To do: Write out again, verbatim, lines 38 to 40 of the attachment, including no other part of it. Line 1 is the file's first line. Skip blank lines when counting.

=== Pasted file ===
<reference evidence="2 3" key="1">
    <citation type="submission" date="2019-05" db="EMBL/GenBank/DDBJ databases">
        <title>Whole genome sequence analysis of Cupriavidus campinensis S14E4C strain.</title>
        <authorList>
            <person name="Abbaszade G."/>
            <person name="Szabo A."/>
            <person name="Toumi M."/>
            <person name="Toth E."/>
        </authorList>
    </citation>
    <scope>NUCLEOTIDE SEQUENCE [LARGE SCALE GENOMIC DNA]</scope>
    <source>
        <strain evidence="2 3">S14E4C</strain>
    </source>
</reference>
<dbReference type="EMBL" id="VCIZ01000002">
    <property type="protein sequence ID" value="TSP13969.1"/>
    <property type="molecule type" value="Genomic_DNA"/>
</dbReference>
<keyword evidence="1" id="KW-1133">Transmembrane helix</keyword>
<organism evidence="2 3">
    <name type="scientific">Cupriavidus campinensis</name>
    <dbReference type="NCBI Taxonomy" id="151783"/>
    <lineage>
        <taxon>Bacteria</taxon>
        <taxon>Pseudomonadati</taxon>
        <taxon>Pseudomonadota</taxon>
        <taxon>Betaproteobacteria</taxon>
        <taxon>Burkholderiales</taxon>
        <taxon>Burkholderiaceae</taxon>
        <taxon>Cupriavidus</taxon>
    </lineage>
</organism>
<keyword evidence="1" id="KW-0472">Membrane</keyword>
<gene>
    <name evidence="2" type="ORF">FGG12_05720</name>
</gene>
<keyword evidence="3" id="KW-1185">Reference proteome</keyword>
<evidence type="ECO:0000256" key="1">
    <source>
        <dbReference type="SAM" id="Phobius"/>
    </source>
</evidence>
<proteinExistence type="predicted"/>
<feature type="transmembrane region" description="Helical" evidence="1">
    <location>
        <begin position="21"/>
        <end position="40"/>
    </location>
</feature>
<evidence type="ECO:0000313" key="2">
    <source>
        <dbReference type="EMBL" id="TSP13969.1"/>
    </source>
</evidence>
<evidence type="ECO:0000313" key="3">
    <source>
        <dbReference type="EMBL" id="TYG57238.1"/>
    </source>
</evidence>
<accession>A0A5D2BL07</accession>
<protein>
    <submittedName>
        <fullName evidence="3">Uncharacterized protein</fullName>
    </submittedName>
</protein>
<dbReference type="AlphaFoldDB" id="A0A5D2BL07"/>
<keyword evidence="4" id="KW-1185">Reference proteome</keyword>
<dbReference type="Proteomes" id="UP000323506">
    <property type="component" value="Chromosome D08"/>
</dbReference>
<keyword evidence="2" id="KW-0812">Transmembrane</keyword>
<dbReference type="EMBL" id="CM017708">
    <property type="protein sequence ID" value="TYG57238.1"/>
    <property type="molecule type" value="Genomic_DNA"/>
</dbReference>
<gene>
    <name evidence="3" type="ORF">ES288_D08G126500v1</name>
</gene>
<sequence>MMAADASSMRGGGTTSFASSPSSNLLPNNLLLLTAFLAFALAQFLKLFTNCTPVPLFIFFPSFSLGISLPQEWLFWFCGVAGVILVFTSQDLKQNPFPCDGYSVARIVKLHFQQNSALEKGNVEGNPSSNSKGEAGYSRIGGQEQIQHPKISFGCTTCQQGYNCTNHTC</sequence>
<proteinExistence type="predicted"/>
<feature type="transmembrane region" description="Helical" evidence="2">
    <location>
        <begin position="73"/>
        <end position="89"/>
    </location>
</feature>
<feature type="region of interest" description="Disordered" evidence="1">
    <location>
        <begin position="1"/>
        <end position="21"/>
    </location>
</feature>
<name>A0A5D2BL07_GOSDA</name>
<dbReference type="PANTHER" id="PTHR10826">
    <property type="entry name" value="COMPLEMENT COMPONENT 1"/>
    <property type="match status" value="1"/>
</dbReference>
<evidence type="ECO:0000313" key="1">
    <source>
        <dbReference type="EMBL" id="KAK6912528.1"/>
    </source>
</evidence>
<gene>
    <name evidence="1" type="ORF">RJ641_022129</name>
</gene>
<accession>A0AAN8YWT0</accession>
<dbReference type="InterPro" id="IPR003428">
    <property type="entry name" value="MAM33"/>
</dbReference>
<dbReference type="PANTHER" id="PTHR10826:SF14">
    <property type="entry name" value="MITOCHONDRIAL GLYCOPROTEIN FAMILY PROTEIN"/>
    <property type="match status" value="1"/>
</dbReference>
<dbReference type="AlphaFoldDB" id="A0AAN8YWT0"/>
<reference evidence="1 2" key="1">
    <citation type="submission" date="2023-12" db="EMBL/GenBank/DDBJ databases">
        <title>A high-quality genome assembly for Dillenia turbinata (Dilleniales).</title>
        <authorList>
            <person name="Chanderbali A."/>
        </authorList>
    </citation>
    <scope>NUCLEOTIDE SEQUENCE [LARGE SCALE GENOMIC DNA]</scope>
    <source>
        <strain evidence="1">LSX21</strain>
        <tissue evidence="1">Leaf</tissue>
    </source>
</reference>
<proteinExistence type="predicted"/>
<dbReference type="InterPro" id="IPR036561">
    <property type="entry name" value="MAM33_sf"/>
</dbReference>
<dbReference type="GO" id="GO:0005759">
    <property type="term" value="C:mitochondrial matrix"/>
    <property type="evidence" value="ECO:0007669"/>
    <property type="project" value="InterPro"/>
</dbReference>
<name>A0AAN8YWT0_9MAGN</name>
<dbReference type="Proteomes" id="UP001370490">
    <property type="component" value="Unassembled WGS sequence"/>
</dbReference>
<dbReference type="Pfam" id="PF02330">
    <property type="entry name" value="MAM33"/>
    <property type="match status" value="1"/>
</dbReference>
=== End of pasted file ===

<keyword evidence="3" id="KW-1185">Reference proteome</keyword>
<evidence type="ECO:0000256" key="1">
    <source>